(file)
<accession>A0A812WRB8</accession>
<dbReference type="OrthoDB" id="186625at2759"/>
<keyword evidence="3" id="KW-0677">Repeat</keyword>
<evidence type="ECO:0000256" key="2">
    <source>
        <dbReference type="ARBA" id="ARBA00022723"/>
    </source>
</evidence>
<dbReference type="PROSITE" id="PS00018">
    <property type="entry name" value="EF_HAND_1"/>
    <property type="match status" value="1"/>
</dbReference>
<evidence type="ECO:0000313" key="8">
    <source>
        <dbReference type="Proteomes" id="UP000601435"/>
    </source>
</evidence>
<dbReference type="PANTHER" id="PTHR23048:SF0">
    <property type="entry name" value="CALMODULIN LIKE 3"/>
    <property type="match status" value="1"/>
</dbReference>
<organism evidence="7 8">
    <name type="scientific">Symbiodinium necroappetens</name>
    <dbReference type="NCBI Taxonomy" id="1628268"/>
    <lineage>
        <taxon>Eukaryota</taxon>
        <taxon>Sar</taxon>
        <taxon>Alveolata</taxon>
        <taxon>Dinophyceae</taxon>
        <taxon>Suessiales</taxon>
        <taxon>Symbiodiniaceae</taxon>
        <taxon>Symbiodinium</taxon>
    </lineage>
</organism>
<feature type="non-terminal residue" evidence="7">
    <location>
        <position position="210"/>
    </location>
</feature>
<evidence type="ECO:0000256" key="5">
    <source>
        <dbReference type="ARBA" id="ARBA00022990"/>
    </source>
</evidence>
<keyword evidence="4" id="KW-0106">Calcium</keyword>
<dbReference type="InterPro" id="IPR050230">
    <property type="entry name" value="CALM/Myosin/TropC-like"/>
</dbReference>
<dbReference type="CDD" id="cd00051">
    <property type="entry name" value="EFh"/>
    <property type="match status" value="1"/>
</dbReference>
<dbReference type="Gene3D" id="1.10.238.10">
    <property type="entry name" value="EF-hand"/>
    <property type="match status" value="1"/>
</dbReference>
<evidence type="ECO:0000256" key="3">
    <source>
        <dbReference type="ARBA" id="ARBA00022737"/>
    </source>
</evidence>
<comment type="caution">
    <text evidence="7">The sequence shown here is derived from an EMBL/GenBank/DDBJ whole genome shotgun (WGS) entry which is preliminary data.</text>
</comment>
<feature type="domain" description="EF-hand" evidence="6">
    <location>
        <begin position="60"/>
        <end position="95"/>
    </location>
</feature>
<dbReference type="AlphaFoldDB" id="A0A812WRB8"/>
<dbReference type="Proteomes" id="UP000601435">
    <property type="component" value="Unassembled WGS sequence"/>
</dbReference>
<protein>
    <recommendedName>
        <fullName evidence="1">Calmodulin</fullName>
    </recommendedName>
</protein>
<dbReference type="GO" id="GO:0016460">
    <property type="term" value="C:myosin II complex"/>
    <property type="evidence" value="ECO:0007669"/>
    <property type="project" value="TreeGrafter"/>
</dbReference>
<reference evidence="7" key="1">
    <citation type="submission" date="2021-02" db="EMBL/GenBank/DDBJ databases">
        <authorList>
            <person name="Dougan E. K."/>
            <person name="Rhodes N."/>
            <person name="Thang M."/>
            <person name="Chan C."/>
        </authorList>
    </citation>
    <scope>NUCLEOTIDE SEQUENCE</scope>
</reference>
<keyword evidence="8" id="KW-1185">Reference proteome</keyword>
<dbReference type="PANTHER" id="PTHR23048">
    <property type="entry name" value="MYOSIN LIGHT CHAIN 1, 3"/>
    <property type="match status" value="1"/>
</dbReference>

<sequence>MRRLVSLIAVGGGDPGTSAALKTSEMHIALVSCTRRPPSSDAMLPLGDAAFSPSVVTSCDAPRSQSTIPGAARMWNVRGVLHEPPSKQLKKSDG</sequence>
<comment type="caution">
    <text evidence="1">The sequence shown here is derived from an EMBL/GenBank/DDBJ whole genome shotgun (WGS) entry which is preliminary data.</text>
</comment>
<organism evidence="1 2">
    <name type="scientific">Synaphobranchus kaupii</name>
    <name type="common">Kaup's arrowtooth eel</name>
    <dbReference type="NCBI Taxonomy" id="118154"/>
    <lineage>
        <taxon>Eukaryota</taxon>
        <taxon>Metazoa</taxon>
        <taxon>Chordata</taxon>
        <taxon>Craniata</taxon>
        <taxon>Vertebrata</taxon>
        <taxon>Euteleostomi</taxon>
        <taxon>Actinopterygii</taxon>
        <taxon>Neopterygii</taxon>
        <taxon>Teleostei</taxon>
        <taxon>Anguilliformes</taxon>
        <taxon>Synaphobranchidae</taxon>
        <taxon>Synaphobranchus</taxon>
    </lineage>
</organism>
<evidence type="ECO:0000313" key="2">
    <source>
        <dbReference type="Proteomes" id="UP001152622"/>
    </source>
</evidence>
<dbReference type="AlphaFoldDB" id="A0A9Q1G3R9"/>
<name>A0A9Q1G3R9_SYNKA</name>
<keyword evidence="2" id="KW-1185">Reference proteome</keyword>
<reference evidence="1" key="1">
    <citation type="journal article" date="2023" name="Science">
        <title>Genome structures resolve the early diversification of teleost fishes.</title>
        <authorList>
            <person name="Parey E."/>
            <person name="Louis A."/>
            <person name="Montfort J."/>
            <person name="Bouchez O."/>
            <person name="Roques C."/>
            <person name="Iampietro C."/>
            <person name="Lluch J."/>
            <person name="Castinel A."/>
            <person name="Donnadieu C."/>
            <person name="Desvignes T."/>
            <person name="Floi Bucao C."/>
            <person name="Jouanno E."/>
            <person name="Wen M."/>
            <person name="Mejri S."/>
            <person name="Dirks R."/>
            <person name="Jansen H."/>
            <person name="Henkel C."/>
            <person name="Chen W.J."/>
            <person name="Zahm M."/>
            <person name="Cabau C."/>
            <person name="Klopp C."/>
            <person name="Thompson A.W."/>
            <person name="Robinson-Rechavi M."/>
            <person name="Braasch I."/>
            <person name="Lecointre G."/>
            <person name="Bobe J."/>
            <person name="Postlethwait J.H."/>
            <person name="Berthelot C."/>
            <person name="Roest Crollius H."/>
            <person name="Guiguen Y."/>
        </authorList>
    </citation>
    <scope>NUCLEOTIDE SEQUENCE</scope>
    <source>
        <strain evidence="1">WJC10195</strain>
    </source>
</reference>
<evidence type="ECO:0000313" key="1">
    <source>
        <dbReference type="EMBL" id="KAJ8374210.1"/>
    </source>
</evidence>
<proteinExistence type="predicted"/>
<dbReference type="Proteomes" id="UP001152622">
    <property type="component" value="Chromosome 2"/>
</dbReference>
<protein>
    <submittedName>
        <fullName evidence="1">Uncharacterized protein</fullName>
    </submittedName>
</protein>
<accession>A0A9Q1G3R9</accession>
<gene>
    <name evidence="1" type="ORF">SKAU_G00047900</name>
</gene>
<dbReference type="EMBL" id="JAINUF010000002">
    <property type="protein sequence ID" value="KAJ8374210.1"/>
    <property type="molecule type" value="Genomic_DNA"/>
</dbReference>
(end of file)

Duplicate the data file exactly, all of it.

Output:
<accession>A0A812WRB8</accession>
<dbReference type="OrthoDB" id="186625at2759"/>
<keyword evidence="3" id="KW-0677">Repeat</keyword>
<evidence type="ECO:0000256" key="2">
    <source>
        <dbReference type="ARBA" id="ARBA00022723"/>
    </source>
</evidence>
<dbReference type="PROSITE" id="PS00018">
    <property type="entry name" value="EF_HAND_1"/>
    <property type="match status" value="1"/>
</dbReference>
<evidence type="ECO:0000313" key="8">
    <source>
        <dbReference type="Proteomes" id="UP000601435"/>
    </source>
</evidence>
<dbReference type="PANTHER" id="PTHR23048:SF0">
    <property type="entry name" value="CALMODULIN LIKE 3"/>
    <property type="match status" value="1"/>
</dbReference>
<organism evidence="7 8">
    <name type="scientific">Symbiodinium necroappetens</name>
    <dbReference type="NCBI Taxonomy" id="1628268"/>
    <lineage>
        <taxon>Eukaryota</taxon>
        <taxon>Sar</taxon>
        <taxon>Alveolata</taxon>
        <taxon>Dinophyceae</taxon>
        <taxon>Suessiales</taxon>
        <taxon>Symbiodiniaceae</taxon>
        <taxon>Symbiodinium</taxon>
    </lineage>
</organism>
<feature type="non-terminal residue" evidence="7">
    <location>
        <position position="210"/>
    </location>
</feature>
<evidence type="ECO:0000256" key="5">
    <source>
        <dbReference type="ARBA" id="ARBA00022990"/>
    </source>
</evidence>
<keyword evidence="4" id="KW-0106">Calcium</keyword>
<dbReference type="InterPro" id="IPR050230">
    <property type="entry name" value="CALM/Myosin/TropC-like"/>
</dbReference>
<dbReference type="CDD" id="cd00051">
    <property type="entry name" value="EFh"/>
    <property type="match status" value="1"/>
</dbReference>
<dbReference type="Gene3D" id="1.10.238.10">
    <property type="entry name" value="EF-hand"/>
    <property type="match status" value="1"/>
</dbReference>
<evidence type="ECO:0000256" key="3">
    <source>
        <dbReference type="ARBA" id="ARBA00022737"/>
    </source>
</evidence>
<comment type="caution">
    <text evidence="7">The sequence shown here is derived from an EMBL/GenBank/DDBJ whole genome shotgun (WGS) entry which is preliminary data.</text>
</comment>
<feature type="domain" description="EF-hand" evidence="6">
    <location>
        <begin position="60"/>
        <end position="95"/>
    </location>
</feature>
<dbReference type="AlphaFoldDB" id="A0A812WRB8"/>
<dbReference type="Proteomes" id="UP000601435">
    <property type="component" value="Unassembled WGS sequence"/>
</dbReference>
<protein>
    <recommendedName>
        <fullName evidence="1">Calmodulin</fullName>
    </recommendedName>
</protein>
<dbReference type="GO" id="GO:0016460">
    <property type="term" value="C:myosin II complex"/>
    <property type="evidence" value="ECO:0007669"/>
    <property type="project" value="TreeGrafter"/>
</dbReference>
<reference evidence="7" key="1">
    <citation type="submission" date="2021-02" db="EMBL/GenBank/DDBJ databases">
        <authorList>
            <person name="Dougan E. K."/>
            <person name="Rhodes N."/>
            <person name="Thang M."/>
            <person name="Chan C."/>
        </authorList>
    </citation>
    <scope>NUCLEOTIDE SEQUENCE</scope>
</reference>
<keyword evidence="8" id="KW-1185">Reference proteome</keyword>
<dbReference type="PANTHER" id="PTHR23048">
    <property type="entry name" value="MYOSIN LIGHT CHAIN 1, 3"/>
    <property type="match status" value="1"/>
</dbReference>

<sequence>MRRLVSLIAVGGGDPGTSAALKTSEMHIALVSCTRRPPSSDAMLPLGDAAFSPSVVTSCDAPRSQSTIPGAARMWNVRGVLHEPPSKQLKKSDG</sequence>
<comment type="caution">
    <text evidence="1">The sequence shown here is derived from an EMBL/GenBank/DDBJ whole genome shotgun (WGS) entry which is preliminary data.</text>
</comment>
<organism evidence="1 2">
    <name type="scientific">Synaphobranchus kaupii</name>
    <name type="common">Kaup's arrowtooth eel</name>
    <dbReference type="NCBI Taxonomy" id="118154"/>
    <lineage>
        <taxon>Eukaryota</taxon>
        <taxon>Metazoa</taxon>
        <taxon>Chordata</taxon>
        <taxon>Craniata</taxon>
        <taxon>Vertebrata</taxon>
        <taxon>Euteleostomi</taxon>
        <taxon>Actinopterygii</taxon>
        <taxon>Neopterygii</taxon>
        <taxon>Teleostei</taxon>
        <taxon>Anguilliformes</taxon>
        <taxon>Synaphobranchidae</taxon>
        <taxon>Synaphobranchus</taxon>
    </lineage>
</organism>
<evidence type="ECO:0000313" key="2">
    <source>
        <dbReference type="Proteomes" id="UP001152622"/>
    </source>
</evidence>
<dbReference type="AlphaFoldDB" id="A0A9Q1G3R9"/>
<name>A0A9Q1G3R9_SYNKA</name>
<keyword evidence="2" id="KW-1185">Reference proteome</keyword>
<reference evidence="1" key="1">
    <citation type="journal article" date="2023" name="Science">
        <title>Genome structures resolve the early diversification of teleost fishes.</title>
        <authorList>
            <person name="Parey E."/>
            <person name="Louis A."/>
            <person name="Montfort J."/>
            <person name="Bouchez O."/>
            <person name="Roques C."/>
            <person name="Iampietro C."/>
            <person name="Lluch J."/>
            <person name="Castinel A."/>
            <person name="Donnadieu C."/>
            <person name="Desvignes T."/>
            <person name="Floi Bucao C."/>
            <person name="Jouanno E."/>
            <person name="Wen M."/>
            <person name="Mejri S."/>
            <person name="Dirks R."/>
            <person name="Jansen H."/>
            <person name="Henkel C."/>
            <person name="Chen W.J."/>
            <person name="Zahm M."/>
            <person name="Cabau C."/>
            <person name="Klopp C."/>
            <person name="Thompson A.W."/>
            <person name="Robinson-Rechavi M."/>
            <person name="Braasch I."/>
            <person name="Lecointre G."/>
            <person name="Bobe J."/>
            <person name="Postlethwait J.H."/>
            <person name="Berthelot C."/>
            <person name="Roest Crollius H."/>
            <person name="Guiguen Y."/>
        </authorList>
    </citation>
    <scope>NUCLEOTIDE SEQUENCE</scope>
    <source>
        <strain evidence="1">WJC10195</strain>
    </source>
</reference>
<evidence type="ECO:0000313" key="1">
    <source>
        <dbReference type="EMBL" id="KAJ8374210.1"/>
    </source>
</evidence>
<proteinExistence type="predicted"/>
<dbReference type="Proteomes" id="UP001152622">
    <property type="component" value="Chromosome 2"/>
</dbReference>
<protein>
    <submittedName>
        <fullName evidence="1">Uncharacterized protein</fullName>
    </submittedName>
</protein>
<accession>A0A9Q1G3R9</accession>
<gene>
    <name evidence="1" type="ORF">SKAU_G00047900</name>
</gene>
<dbReference type="EMBL" id="JAINUF010000002">
    <property type="protein sequence ID" value="KAJ8374210.1"/>
    <property type="molecule type" value="Genomic_DNA"/>
</dbReference>